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grove. Steeple Land is a roundish knoll, of some height, from which spot the distant spire of Danbury Church can be occasionally seen. Abbot's Bury refers to some dwelling, or spot, connected with an abbot's history;bury meaning simply a residence. Lastly, Downshire Bottom is a low marshy field, near the brook. The word shire, from the Saxon verb, which means to divide, is seldom used but for the great partitions of the kingdom into counties. Sometimes, however, as in our case, it has an application, of smaller importance, to the situation of a particular estate. I know a place called Upshire Hall in our county.
We find that, even in Paradise, man had employment appointed him, the object of which was, to aid nature in the production of food for his subsistence. It is true, that the varieties of the earth's provision were designed by the Almighty, without any of our contrivance, and that these have always grown in a way that the understanding of man has not been able even to comprehend. But, ignorant as we are, and vain as would be our attempt to interfere with the designing part of creation, we can do much by observation and the exercise of our reasoning and bodily powers : marking what circumstances of an external kind have an influence upon these things; what is favourable, and what injurious ; so that skill and labour may arrange matters to improve the desired result. God entrusts the fitful gales of heaven to scatter innumerable seeds, which are to produce food or shelter for myriads of inferior animals, or to deck the wilderness with flowers. But he employs a more regular and important agency for the spread and cultivation of those plants, which are especially destined for the support of man and of those creatures which subserve to his wants ;—even the mind and hand of the great consumer, man himself.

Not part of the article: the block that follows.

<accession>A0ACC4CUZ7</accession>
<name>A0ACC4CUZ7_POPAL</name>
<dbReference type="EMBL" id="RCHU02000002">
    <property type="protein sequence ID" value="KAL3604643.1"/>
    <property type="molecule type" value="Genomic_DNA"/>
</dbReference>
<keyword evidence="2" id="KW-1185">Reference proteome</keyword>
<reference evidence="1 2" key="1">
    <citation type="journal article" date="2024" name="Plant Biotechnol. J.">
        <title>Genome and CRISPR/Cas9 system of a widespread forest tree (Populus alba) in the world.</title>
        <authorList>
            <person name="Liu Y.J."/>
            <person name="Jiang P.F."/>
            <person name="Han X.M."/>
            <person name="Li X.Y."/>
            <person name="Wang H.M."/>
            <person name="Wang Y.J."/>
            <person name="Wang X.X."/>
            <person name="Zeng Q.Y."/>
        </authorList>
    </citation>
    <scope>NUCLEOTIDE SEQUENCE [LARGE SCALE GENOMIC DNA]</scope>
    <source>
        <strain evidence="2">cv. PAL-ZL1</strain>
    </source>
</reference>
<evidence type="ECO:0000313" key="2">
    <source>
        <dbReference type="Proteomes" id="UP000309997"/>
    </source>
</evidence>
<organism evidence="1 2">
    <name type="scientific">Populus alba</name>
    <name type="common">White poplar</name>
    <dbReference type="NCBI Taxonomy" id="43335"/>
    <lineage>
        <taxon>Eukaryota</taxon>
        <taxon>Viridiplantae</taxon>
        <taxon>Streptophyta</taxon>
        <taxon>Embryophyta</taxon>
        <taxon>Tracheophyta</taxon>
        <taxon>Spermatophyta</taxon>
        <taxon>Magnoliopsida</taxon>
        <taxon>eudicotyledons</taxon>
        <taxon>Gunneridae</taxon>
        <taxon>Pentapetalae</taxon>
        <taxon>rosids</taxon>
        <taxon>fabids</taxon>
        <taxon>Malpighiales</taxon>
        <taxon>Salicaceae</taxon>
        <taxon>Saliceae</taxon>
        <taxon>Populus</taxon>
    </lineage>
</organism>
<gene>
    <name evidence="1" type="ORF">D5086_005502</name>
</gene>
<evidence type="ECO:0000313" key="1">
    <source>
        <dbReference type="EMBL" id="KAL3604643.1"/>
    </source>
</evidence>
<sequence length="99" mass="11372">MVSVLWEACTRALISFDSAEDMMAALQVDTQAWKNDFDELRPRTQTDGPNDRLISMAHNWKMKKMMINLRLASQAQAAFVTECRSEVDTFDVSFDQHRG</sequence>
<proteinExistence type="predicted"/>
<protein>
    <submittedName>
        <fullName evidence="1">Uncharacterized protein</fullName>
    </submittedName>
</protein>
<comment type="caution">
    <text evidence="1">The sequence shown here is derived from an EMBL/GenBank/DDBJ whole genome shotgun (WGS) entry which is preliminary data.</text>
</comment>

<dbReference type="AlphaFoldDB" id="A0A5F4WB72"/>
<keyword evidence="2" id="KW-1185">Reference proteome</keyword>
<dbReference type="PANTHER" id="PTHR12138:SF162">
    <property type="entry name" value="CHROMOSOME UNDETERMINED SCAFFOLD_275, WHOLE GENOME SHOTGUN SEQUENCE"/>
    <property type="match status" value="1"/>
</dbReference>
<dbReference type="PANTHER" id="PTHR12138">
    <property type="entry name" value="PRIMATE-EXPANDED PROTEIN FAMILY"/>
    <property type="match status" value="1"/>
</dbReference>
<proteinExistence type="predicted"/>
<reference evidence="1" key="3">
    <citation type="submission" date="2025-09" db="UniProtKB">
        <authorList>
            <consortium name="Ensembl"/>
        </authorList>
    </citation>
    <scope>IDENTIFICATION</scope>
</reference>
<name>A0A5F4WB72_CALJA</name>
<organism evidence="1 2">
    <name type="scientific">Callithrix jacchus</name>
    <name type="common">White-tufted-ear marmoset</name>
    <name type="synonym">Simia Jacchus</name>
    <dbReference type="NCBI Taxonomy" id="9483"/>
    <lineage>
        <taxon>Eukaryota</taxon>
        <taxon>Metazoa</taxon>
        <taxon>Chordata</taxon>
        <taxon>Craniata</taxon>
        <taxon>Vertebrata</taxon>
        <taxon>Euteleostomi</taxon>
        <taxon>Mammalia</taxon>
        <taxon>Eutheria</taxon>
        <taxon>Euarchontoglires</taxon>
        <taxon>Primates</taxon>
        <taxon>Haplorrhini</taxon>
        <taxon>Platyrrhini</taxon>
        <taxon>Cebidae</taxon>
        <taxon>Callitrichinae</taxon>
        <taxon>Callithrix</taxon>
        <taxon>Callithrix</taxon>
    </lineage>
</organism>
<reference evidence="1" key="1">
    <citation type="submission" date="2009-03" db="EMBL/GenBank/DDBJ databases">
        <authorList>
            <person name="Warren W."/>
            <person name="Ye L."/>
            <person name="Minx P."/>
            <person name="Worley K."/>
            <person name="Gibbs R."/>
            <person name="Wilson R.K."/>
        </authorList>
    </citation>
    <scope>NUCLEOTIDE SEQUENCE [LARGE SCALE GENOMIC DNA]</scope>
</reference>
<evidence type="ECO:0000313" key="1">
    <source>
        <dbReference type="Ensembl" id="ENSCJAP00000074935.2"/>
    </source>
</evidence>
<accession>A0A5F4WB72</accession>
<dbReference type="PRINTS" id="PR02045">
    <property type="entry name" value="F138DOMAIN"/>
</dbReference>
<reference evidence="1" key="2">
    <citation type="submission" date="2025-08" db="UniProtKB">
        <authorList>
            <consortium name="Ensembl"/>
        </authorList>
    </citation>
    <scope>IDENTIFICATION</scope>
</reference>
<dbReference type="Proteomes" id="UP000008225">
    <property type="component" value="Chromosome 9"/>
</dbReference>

It is not presumption to say that man assists the purposes of nature, any more than to affirm that the motions of the elements may do the same.
The Creator appoints and employs the instrument, whatever it be, whether an intelligent or inanimate machine; and we may, therefore, as
truly admire his work and wisdom in the fruits of human art and labour, as in any of those natural wonders, in the formation of which the busy brain and finger of our race have had nothing at all to do.
Things are so ordered, excepting in a very few spots of the globe, that Nature performs but little for man, unless man, in his turn, perform something for Nature. She gives an abundance of materials and inducements, and
• Work! Work! If, instead of obeying this reasonable injunction, we merely reach forth an indolent hand to receive her bounties, she usually bestows them in diminishing and inferior portions, until, at length, our very necessities are unsupplied. In England, certainly, fruitful as it now is by the effects of human labour, we could scarcely exist a year on the mere donations of the soil
and of the skies. It is as true, that the great mass of the people must work, as that they must eat. They must ply well their brains and their hands, or the table even of the cottager will lose its plainest viands. Persons brought up in cities are too apt to think that grass and corn, beef and mutton, grow as matters of course ; and that the countryman has nothing to do but to cut and eat. to be able, before I have done, to shew my young friends that this is quite a mistake.
We will now take a little notice of those processes of moving the soil, which constitute the art of tillage.
The Plough is, and has been, the grand implement of husbandry for this purpose, amongst all civilized nations. The form and power have varied much, as they now do in different parts of England: but the intent and general